There once was a time where the majority of the population of America didn’t possess a degree. From 1940 to today, the rate of college degrees has increased significantly every year. In 1940, graduates were about 3.8-5.5% of the workforce. (According to Statista.com) Now, college graduates make up about 34-35% of the workforce. While a more educated work-force can be a good thing, it has taken a toll on certain industries due to the lack of a labor-force.
In 2018, a report by Deloitte and The Manufacturing Institute projected that between 2018 and 2028, there might be as many as 2.4 million unfilled positions in the blue collar fields. On an economic level, it could have an effect in the realm of $2.5 trillion.
In contrast, student loan debt is at an all-time high. Around the $1.4 trillion dollar range. Which begs the question, why is there such a stigma with blue collar jobs when we need them so badly. We don’t need more liberal arts majors, we need more plumbers and builders. This isn’t to say that a liberal arts degree is a waste, all education adds value to society as a whole. However, certain blue-collar positions are, not only necessary within our society, but can be quite lucrative.
We need to stop the stigma associated with these jobs and teach our children that if they want to become plumbers, work in waste disposal, become auto repair technicians or work with machinery, that’s still a good career! What’s beautiful about most of these careers is that, for the most part, companies cannot ship these jobs overseas. A carpenter needs to produce his work on-site or nearby, we can’t ship cars over-seas for repairs. These jobs are for American’s and they aren’t going anywhere!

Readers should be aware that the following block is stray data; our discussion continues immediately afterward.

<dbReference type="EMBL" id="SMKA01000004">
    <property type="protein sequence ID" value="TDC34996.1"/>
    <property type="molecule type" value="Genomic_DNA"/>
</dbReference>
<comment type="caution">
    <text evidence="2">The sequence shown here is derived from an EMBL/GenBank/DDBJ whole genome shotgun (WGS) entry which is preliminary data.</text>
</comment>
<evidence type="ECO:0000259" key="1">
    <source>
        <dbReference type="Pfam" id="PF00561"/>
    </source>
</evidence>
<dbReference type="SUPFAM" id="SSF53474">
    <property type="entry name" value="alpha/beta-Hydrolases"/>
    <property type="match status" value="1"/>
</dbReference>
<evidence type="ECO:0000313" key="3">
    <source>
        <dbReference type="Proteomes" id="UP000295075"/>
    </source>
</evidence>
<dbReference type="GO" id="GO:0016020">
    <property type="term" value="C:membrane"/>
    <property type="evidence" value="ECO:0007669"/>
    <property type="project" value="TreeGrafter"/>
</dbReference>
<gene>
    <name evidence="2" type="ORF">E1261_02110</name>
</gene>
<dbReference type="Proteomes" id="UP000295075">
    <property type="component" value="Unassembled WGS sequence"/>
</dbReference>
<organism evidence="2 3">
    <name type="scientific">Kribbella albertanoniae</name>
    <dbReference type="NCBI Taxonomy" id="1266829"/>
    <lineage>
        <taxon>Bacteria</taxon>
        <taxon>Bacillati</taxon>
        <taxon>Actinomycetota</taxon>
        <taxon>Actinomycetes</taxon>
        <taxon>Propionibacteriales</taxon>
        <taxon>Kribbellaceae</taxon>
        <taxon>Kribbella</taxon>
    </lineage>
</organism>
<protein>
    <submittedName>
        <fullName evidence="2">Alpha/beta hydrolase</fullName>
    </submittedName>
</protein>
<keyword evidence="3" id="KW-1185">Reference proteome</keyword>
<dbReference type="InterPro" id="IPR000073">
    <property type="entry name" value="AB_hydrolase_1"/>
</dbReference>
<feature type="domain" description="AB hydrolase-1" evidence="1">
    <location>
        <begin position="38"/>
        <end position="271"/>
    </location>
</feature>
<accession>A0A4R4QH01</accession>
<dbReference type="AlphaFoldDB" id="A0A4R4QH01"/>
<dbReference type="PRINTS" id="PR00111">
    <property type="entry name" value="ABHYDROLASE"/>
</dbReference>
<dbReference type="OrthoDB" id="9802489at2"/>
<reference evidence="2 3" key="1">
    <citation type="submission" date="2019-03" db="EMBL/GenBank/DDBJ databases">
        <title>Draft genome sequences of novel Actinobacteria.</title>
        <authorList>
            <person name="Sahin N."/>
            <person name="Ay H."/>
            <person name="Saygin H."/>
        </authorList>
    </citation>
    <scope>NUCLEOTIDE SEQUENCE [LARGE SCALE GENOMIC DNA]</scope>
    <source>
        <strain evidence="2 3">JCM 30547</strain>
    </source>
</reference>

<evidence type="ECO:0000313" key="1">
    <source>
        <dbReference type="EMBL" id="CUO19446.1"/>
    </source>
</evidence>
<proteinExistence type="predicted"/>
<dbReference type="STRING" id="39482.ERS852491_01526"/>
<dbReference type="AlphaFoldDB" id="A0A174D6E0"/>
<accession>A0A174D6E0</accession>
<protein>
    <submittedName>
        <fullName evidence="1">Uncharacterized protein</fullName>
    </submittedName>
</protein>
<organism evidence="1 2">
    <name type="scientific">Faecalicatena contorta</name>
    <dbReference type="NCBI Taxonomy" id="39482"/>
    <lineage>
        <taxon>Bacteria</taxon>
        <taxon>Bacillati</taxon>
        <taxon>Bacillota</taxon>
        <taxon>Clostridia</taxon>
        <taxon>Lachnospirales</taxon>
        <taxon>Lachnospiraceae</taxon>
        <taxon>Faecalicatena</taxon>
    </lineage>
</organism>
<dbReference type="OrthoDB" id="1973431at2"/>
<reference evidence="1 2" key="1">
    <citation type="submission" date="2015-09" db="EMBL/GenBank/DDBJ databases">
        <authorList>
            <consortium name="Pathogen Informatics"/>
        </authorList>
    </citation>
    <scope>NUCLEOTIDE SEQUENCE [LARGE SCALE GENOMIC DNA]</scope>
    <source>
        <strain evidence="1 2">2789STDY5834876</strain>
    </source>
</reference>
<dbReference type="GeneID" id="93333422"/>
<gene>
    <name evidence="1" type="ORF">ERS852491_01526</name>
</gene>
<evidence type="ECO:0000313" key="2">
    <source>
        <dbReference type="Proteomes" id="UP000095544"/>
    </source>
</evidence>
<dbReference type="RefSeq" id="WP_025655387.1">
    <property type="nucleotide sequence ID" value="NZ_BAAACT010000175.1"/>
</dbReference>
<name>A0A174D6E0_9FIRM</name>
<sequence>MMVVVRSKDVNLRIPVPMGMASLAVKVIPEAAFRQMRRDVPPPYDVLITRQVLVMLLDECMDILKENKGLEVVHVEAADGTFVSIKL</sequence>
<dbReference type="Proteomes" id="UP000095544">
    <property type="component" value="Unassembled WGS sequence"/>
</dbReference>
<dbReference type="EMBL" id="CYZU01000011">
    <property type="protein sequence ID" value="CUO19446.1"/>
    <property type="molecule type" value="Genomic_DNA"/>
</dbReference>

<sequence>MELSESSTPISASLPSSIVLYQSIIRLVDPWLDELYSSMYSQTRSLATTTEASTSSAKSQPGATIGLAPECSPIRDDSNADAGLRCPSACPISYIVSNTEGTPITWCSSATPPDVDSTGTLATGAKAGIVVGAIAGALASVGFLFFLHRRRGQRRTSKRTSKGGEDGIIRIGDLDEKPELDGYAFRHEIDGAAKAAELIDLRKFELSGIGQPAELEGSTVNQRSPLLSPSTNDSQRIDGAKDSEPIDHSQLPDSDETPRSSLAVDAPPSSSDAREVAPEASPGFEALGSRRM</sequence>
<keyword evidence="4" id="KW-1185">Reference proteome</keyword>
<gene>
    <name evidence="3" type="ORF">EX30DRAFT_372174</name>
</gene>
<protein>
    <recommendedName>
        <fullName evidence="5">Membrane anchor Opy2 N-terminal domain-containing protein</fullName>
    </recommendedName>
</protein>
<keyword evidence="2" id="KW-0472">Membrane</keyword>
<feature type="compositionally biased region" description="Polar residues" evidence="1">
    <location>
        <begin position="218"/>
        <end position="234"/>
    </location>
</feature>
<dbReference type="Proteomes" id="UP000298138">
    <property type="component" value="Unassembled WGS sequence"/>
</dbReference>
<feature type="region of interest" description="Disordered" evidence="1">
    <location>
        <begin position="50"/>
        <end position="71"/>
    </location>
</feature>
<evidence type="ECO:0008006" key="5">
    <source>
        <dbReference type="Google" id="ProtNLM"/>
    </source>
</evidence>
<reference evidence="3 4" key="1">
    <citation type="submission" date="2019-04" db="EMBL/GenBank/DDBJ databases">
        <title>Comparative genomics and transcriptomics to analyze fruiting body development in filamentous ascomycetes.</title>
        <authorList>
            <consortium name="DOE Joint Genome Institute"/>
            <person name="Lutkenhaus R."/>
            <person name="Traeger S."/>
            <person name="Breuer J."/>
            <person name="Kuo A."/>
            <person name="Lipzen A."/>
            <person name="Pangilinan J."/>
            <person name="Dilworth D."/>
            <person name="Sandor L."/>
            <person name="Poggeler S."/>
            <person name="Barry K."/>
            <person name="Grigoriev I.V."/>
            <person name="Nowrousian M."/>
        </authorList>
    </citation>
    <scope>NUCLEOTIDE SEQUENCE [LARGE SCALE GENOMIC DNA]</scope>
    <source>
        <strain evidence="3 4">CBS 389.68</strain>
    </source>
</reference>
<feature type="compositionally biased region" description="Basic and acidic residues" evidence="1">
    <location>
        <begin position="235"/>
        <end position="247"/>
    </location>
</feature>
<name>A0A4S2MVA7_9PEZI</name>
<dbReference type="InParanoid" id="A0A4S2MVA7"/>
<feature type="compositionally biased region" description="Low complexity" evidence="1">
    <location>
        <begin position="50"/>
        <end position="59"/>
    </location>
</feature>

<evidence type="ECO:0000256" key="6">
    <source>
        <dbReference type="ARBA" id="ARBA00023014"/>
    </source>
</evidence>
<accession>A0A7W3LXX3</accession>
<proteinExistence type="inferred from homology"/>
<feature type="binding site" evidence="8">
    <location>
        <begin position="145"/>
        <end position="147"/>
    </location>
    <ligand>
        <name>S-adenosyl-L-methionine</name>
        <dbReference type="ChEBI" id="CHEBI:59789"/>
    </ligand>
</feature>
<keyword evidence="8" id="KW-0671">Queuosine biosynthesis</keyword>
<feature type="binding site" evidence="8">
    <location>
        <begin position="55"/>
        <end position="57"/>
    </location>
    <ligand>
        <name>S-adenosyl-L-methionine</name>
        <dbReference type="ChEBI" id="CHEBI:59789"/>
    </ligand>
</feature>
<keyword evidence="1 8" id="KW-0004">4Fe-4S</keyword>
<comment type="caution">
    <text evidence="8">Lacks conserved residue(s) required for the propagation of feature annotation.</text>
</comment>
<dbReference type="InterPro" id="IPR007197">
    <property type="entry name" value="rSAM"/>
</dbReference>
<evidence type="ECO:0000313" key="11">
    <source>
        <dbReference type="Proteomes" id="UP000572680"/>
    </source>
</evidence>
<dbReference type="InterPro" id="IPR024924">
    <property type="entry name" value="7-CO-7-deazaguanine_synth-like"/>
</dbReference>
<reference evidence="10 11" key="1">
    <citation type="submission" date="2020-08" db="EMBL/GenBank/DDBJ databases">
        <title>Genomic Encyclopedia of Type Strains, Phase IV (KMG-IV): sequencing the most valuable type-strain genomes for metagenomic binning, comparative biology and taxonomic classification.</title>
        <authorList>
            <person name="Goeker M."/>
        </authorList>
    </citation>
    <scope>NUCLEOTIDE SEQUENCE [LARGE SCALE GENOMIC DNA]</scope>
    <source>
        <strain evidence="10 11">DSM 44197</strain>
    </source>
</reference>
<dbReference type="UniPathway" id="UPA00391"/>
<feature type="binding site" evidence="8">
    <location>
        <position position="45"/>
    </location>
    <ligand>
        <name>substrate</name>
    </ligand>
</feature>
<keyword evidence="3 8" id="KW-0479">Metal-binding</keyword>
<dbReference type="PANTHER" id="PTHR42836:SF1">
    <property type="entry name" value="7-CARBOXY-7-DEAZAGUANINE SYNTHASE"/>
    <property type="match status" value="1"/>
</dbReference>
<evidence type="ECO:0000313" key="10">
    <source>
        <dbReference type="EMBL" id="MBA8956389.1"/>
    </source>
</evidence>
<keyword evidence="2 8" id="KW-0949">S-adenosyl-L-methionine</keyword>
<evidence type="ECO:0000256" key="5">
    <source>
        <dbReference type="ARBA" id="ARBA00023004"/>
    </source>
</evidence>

Where did we get lost from encouraging our children to play with trash trucks and diggers, to encouraging our teenagers to choose a paper-pushing desk job?
Aside from the stigma surrounding these careers, there’s also a misconception surrounding their pay. You might be surprised to know what some of these jobs pay.
According to FairyGodBoss, here are the top 15 blue-collar jobs and their average salaries
- Nuclear Power Reactor Operators – $94,350
- Electrical and Electronic Repairers – $77,770
- Petroleum Pump System Operators, Refinery Operators and Gaugers – $68,190
- Power Plant Operators – $75,970
- Boilermakers – $63,010
- Gas Plant Operators – $69,600
- Electrical Power-Line Installer and Repairer – $68,710
- Pile-Driver Operators – $63,770
- Signal Track Switch Repairers – $65,750
- Subway And Streetcar Operators – $63,950
- Elevator Installers And Repairers – $77,130
- Avionics Technicians – $63,650
- Transportation Inspectors – $73,720
- Aircraft Mechanics and Service Technicians – $62,540
- Stationary Engineers and Boiler Operators – $62,710
The average salary of a college graduate is $69,9032017 Census Bureau
This also means that the average salary of a graduate falls in line with many high-paid careers that require far less formal education so will cost a lot less to reach the skill level necessary.
Within my industry; which is auto-body repair, we are having an enormous technician shortage. Many seasoned technicians are reaching retirement age and there aren’t many youngsters waiting in line to learn the art of our trade. It’s a real shame since, according to salary.com, the average auto body technician makes between 46k to 77k a year. I’ve known many to far surpass this average, by the way.
As much as we all wish that our children will become lawyers or doctors, it’s unlikely to happen for everyone’s children. If your child shows an interest in a well-sought-after blue collar job, there’s nothing wrong with encouraging that.